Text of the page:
Jon SooHoo/Los Angeles Dodgers

Now I remember.

Now I remember what a long offseason feels like.

As I wrote to a friend recently, this is my first offseason in five years not working for the Dodgers (and my first in about 15 years not blogging regularly). During that time, I was happy for the break from the season. Not that I minded it starting, but I really needed the time to recover from the long season and then work on the yearbook and gear up for the thousands and thousands of words to be written.

This offseason, man, I am ready for baseball to come back. I saw this, and I just about tingled.

I had another post in me about the top Dodger storylines for the coming Spring Training and in turn the season, but I’m going to steal from that right here. Near the top, if not No. 1, is this: Will the Dodgers remind everyone of their greatness?

The glass-completely-empty folks look at last season as a bust because the Dodgers fell one game short. Nevertheless, the 2017 Dodgers won 114 games in seven months. For all the talk of how little they did this offseason, remember how strong they were heading into this offseason.

If it makes you feel better, imagine that Kenley Jansen was a free agent this past winter and was signed to a four-year, $66 million deal. Imagine that Justin Turner was a free agent and signed a three-year, $48 million deal. Because essentially, that was the core of the Dodgers’ 2016-17 offseason, and it still applies today.

Chris Taylor and Cody Bellinger might be candidates for regression in their rate stats, but even if that’s true, their presence in the starting lineup for a full season could compensate. In general, thanks to a young lineup, there are several candidates for progression. Short of Matt Kemp getting some kind of role, Turner (33) and Logan Forsythe (31) are the only starters above the age of 30.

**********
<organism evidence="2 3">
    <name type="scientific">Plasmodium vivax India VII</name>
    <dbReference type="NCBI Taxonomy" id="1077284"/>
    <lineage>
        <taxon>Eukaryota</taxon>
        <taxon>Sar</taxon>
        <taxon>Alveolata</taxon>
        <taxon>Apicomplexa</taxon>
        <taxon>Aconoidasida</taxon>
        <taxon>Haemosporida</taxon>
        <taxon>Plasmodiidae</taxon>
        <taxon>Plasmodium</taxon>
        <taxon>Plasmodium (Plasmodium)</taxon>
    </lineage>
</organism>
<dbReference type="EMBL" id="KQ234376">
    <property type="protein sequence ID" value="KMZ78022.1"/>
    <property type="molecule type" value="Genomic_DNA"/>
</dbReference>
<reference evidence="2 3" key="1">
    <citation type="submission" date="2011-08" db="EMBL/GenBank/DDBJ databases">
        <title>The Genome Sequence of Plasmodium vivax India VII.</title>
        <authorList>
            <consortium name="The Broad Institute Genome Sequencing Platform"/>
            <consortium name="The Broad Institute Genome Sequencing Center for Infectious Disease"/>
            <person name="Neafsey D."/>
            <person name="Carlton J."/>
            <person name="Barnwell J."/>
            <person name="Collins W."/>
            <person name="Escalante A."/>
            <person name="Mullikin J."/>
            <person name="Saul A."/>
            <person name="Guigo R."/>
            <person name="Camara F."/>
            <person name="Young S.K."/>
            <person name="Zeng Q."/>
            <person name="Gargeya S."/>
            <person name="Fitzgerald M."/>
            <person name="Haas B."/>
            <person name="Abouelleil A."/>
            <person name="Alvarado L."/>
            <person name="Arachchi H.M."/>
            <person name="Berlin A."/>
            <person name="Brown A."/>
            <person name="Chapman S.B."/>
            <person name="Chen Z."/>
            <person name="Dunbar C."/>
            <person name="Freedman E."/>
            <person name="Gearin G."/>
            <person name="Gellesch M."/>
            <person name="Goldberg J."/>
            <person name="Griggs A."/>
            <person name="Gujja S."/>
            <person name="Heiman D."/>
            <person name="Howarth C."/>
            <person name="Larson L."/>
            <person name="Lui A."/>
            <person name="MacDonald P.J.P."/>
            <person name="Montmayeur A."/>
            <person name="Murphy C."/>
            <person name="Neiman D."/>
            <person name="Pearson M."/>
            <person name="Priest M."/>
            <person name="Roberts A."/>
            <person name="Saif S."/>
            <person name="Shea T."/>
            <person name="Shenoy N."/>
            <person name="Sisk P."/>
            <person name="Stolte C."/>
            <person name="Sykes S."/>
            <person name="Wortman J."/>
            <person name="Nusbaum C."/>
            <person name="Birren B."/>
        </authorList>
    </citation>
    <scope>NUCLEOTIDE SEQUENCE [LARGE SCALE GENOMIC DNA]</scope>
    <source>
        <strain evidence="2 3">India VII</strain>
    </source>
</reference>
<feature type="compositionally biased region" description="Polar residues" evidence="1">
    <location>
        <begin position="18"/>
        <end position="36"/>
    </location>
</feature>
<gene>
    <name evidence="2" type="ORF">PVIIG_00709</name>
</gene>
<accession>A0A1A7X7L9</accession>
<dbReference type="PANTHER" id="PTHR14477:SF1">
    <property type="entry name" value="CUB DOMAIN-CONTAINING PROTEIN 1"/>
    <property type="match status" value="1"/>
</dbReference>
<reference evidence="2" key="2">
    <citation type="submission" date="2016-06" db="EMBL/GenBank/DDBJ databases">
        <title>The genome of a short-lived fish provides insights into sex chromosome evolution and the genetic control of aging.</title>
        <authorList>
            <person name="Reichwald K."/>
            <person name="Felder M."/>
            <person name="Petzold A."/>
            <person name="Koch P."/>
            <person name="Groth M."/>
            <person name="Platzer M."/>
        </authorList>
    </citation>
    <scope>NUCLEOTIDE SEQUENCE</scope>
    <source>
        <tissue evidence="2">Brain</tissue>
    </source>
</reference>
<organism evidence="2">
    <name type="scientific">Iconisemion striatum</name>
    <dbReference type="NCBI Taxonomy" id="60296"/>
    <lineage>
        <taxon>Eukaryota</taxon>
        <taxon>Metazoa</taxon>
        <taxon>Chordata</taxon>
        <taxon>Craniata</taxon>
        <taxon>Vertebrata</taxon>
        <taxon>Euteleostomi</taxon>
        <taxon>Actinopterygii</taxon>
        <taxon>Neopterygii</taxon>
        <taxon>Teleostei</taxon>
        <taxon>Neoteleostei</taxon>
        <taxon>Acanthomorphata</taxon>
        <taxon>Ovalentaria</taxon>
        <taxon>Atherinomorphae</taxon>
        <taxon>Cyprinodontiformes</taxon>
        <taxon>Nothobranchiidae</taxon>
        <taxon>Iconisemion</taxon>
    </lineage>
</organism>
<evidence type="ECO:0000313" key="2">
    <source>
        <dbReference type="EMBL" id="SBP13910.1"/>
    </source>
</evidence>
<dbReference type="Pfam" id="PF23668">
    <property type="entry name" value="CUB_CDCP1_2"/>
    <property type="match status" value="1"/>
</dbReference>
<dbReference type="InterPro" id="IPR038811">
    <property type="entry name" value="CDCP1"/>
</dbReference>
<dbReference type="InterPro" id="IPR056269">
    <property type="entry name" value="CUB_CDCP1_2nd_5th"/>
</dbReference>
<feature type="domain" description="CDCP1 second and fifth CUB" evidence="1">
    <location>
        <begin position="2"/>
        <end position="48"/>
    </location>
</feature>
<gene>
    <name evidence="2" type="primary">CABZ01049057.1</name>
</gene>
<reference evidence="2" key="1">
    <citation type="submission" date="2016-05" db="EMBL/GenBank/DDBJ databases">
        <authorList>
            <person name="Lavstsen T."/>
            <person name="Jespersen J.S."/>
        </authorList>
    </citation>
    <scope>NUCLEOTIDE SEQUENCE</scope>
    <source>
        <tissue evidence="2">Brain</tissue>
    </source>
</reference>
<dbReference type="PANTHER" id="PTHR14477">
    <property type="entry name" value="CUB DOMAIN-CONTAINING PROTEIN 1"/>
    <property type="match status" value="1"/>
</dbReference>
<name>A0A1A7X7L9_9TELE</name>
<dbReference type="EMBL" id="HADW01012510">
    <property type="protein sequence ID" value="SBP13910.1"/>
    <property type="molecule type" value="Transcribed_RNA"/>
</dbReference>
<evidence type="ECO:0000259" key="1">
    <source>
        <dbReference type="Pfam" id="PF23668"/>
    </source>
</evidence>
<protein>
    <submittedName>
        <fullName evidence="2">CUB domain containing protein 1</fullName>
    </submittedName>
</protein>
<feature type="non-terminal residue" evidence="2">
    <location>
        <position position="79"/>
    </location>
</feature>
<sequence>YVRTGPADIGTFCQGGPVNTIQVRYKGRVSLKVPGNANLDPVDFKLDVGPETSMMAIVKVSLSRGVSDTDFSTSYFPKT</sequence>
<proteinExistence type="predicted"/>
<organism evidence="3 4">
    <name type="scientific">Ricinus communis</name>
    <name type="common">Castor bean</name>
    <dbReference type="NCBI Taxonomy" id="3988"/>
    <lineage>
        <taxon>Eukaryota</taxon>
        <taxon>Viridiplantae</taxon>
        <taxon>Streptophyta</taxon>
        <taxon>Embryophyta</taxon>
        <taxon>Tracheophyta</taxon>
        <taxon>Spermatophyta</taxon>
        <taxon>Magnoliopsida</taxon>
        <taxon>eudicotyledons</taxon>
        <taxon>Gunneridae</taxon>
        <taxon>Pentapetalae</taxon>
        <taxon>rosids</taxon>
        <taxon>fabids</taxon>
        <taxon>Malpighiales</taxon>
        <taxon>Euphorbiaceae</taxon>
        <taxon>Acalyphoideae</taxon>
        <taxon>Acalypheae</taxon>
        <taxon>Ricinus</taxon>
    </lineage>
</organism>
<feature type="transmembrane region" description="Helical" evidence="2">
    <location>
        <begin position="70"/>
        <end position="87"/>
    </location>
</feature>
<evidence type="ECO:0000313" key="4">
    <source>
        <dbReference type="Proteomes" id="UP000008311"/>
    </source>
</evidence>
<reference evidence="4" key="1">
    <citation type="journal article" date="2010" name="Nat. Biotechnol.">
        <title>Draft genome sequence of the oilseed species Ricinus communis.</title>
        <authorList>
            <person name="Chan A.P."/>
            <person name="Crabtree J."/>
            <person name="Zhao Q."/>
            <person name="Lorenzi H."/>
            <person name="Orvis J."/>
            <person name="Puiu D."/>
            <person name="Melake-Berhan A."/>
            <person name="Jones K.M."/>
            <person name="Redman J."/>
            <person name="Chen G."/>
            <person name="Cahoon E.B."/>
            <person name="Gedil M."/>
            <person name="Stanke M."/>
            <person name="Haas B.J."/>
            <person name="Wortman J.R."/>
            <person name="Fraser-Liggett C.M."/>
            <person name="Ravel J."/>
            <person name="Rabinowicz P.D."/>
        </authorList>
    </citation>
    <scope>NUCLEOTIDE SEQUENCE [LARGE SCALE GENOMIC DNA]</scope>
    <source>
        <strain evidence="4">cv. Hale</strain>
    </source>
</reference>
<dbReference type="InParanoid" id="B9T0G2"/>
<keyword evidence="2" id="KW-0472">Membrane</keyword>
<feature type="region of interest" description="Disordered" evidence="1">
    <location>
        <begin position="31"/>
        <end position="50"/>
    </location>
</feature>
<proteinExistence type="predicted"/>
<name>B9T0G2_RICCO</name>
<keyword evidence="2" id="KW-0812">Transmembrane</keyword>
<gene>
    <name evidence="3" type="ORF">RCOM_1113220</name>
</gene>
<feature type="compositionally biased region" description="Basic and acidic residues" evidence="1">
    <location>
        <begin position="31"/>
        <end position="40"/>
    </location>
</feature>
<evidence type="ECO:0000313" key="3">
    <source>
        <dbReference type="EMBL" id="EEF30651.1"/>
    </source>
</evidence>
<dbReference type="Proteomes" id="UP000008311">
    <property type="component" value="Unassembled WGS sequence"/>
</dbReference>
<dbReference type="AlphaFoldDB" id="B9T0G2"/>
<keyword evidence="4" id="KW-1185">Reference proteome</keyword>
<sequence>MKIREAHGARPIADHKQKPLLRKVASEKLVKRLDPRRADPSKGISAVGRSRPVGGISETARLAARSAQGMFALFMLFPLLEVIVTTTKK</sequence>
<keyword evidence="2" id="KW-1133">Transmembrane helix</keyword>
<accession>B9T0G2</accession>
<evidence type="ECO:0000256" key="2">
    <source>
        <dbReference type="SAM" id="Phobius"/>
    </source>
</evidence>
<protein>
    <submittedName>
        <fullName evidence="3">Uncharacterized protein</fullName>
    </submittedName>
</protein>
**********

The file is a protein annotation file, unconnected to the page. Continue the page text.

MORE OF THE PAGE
Neither Yu Darvish and Brendan Morrow, the two most lamented departures from the 2017 Dodgers, played in the team’s first 50 games. No one (except for this guy) had either of these guys on the radar for meaningful contributions to a National League pennant.  To replace Morrow, the Dodgers have several unheralded candidates, just as they did a year ago to replace Joe Blanton. To replace Darvish … well, we’ll see what the summer brings.

The Dodgers enter Spring Training with seven starting pitchers who combined for 132 starts last year. The rotation does present questions, the most of any shelf in the pantry. The master, Clayton Kershaw, has averaged exactly 162 innings the past two regular seasons — he’s a pitcher who might be as vulnerable to attrition as he is likely to uncork his fourth Cy Young season. Alex Wood and Hyun-Jin Ryu also fit into the could-do-better, could-do-worse conundrum. Kenta Maeda will battle the perception that he is a reliever in starter’s clothing. Rich Hill is turning 38. Behind them, Brock Stewart and Ross Stripling, as well as wild-cards like Wilmer Font, lurk mysteriously.

I’m not scared. I’m really not. I’m excited.

Last season was a crazy, fantastic ride, a Hands on a Hard Body spectacular, a dance marathon that ended with a collapse in the final jitterbug. But time enough has passed since then. I’ve got spring in my step, and I think the Dodgers do, too. Let’s boogie.